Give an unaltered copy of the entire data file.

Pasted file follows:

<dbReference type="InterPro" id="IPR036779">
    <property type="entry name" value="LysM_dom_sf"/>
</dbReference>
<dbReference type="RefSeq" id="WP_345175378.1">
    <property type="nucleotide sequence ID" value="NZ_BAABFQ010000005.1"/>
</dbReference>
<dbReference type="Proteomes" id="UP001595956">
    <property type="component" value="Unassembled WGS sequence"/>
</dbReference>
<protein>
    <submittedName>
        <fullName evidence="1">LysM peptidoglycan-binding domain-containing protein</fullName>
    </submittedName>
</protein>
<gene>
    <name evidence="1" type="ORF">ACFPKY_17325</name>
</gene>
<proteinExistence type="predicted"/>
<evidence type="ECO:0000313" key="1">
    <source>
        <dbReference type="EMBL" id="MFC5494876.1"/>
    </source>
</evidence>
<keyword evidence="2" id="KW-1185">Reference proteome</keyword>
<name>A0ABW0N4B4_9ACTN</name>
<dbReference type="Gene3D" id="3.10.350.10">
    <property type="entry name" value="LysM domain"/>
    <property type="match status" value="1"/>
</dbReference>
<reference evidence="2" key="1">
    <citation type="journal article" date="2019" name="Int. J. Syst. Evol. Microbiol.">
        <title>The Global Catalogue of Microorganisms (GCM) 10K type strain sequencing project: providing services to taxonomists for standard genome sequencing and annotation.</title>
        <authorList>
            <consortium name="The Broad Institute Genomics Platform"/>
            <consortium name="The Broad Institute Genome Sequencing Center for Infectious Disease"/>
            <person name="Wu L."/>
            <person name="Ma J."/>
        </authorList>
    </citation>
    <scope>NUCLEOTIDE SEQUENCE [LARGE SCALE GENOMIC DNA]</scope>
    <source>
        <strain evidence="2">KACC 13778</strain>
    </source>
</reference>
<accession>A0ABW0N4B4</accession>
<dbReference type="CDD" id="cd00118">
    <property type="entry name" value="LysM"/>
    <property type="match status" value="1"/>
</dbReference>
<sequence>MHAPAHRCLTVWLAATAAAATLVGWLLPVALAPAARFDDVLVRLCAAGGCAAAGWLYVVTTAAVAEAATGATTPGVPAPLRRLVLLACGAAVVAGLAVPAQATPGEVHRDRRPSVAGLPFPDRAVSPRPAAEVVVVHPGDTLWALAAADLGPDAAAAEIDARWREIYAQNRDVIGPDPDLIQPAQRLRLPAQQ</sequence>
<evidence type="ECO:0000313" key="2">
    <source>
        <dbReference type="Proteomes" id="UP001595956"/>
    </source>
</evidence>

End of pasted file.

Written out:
<dbReference type="InterPro" id="IPR036779">
    <property type="entry name" value="LysM_dom_sf"/>
</dbReference>
<dbReference type="RefSeq" id="WP_345175378.1">
    <property type="nucleotide sequence ID" value="NZ_BAABFQ010000005.1"/>
</dbReference>
<dbReference type="Proteomes" id="UP001595956">
    <property type="component" value="Unassembled WGS sequence"/>
</dbReference>
<protein>
    <submittedName>
        <fullName evidence="1">LysM peptidoglycan-binding domain-containing protein</fullName>
    </submittedName>
</protein>
<gene>
    <name evidence="1" type="ORF">ACFPKY_17325</name>
</gene>
<proteinExistence type="predicted"/>
<evidence type="ECO:0000313" key="1">
    <source>
        <dbReference type="EMBL" id="MFC5494876.1"/>
    </source>
</evidence>
<keyword evidence="2" id="KW-1185">Reference proteome</keyword>
<name>A0ABW0N4B4_9ACTN</name>
<dbReference type="Gene3D" id="3.10.350.10">
    <property type="entry name" value="LysM domain"/>
    <property type="match status" value="1"/>
</dbReference>
<reference evidence="2" key="1">
    <citation type="journal article" date="2019" name="Int. J. Syst. Evol. Microbiol.">
        <title>The Global Catalogue of Microorganisms (GCM) 10K type strain sequencing project: providing services to taxonomists for standard genome sequencing and annotation.</title>
        <authorList>
            <consortium name="The Broad Institute Genomics Platform"/>
            <consortium name="The Broad Institute Genome Sequencing Center for Infectious Disease"/>
            <person name="Wu L."/>
            <person name="Ma J."/>
        </authorList>
    </citation>
    <scope>NUCLEOTIDE SEQUENCE [LARGE SCALE GENOMIC DNA]</scope>
    <source>
        <strain evidence="2">KACC 13778</strain>
    </source>
</reference>
<accession>A0ABW0N4B4</accession>
<dbReference type="CDD" id="cd00118">
    <property type="entry name" value="LysM"/>
    <property type="match status" value="1"/>
</dbReference>
<sequence>MHAPAHRCLTVWLAATAAAATLVGWLLPVALAPAARFDDVLVRLCAAGGCAAAGWLYVVTTAAVAEAATGATTPGVPAPLRRLVLLACGAAVVAGLAVPAQATPGEVHRDRRPSVAGLPFPDRAVSPRPAAEVVVVHPGDTLWALAAADLGPDAAAAEIDARWREIYAQNRDVIGPDPDLIQPAQRLRLPAQQ</sequence>
<evidence type="ECO:0000313" key="2">
    <source>
        <dbReference type="Proteomes" id="UP001595956"/>
    </source>
</evidence>